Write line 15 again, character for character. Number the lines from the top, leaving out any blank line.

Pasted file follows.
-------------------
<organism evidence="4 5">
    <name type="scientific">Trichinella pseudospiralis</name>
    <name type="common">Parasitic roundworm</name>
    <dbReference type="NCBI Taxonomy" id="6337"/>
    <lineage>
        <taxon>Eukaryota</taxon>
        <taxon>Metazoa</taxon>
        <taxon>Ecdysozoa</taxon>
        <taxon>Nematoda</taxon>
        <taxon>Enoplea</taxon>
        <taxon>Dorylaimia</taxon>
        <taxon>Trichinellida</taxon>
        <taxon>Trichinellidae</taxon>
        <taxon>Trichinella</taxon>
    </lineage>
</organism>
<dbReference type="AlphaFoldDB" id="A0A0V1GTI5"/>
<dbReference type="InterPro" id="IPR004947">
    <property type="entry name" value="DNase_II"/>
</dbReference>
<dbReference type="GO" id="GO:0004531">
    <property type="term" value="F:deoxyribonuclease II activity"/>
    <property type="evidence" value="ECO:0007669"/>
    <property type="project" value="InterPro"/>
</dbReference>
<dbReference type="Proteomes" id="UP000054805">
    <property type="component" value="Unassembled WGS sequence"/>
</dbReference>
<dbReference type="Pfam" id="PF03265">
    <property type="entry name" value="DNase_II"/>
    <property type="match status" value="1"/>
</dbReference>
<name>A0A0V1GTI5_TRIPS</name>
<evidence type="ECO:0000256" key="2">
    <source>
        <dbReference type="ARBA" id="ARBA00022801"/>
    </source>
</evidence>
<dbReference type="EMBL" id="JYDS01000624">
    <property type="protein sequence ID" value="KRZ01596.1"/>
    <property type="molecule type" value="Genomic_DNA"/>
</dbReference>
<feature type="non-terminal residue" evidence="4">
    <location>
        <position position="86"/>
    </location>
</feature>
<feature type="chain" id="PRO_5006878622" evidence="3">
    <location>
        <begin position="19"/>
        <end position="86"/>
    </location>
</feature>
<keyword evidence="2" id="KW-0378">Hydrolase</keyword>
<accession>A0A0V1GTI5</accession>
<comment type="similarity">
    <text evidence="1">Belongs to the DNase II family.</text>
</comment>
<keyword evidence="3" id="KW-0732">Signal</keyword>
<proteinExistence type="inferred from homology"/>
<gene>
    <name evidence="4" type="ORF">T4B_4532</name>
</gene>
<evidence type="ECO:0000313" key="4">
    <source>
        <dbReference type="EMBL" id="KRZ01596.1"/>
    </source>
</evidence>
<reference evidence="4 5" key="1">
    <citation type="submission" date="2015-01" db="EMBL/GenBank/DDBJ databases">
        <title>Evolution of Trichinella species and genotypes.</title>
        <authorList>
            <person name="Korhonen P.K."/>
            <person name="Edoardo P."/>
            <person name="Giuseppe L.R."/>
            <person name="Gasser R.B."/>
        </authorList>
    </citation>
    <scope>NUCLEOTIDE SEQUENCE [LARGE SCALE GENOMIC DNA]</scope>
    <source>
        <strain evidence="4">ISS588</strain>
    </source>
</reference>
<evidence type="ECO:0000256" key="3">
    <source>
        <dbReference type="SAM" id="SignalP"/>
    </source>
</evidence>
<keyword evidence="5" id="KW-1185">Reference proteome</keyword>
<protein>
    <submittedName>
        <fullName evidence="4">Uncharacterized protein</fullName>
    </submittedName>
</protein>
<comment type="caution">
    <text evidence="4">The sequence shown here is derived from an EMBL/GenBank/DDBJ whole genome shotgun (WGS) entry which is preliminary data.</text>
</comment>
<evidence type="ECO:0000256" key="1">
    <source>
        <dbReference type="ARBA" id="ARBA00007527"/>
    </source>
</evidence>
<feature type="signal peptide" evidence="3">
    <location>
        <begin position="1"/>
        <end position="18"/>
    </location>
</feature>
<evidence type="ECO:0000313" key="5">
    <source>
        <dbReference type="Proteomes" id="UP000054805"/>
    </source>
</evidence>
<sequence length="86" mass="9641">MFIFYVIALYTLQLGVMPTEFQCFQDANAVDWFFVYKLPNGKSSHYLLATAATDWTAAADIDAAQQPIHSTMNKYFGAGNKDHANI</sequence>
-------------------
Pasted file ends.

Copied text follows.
    </lineage>